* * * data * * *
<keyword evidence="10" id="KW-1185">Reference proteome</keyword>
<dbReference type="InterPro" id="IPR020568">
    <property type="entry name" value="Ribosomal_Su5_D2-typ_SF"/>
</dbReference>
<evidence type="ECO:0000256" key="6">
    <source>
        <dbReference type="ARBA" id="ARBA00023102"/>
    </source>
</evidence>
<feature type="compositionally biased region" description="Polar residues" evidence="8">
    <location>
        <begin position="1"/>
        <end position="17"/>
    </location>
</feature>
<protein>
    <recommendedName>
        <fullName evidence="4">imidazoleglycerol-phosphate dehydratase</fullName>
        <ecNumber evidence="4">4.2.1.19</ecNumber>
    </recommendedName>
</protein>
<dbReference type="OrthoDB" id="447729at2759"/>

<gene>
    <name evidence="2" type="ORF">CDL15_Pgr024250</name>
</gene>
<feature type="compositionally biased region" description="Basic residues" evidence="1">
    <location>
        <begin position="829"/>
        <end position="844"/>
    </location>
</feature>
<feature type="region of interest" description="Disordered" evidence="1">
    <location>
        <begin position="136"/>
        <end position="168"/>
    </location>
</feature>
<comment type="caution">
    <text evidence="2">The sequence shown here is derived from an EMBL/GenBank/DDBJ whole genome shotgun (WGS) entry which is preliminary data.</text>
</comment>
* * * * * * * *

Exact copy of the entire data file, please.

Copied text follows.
<keyword evidence="10" id="KW-1185">Reference proteome</keyword>
<dbReference type="InterPro" id="IPR020568">
    <property type="entry name" value="Ribosomal_Su5_D2-typ_SF"/>
</dbReference>
<evidence type="ECO:0000256" key="6">
    <source>
        <dbReference type="ARBA" id="ARBA00023102"/>
    </source>
</evidence>
<feature type="compositionally biased region" description="Polar residues" evidence="8">
    <location>
        <begin position="1"/>
        <end position="17"/>
    </location>
</feature>
<protein>
    <recommendedName>
        <fullName evidence="4">imidazoleglycerol-phosphate dehydratase</fullName>
        <ecNumber evidence="4">4.2.1.19</ecNumber>
    </recommendedName>
</protein>
<dbReference type="OrthoDB" id="447729at2759"/>

<gene>
    <name evidence="2" type="ORF">CDL15_Pgr024250</name>
</gene>
<feature type="compositionally biased region" description="Basic residues" evidence="1">
    <location>
        <begin position="829"/>
        <end position="844"/>
    </location>
</feature>
<feature type="region of interest" description="Disordered" evidence="1">
    <location>
        <begin position="136"/>
        <end position="168"/>
    </location>
</feature>
<comment type="caution">
    <text evidence="2">The sequence shown here is derived from an EMBL/GenBank/DDBJ whole genome shotgun (WGS) entry which is preliminary data.</text>
</comment>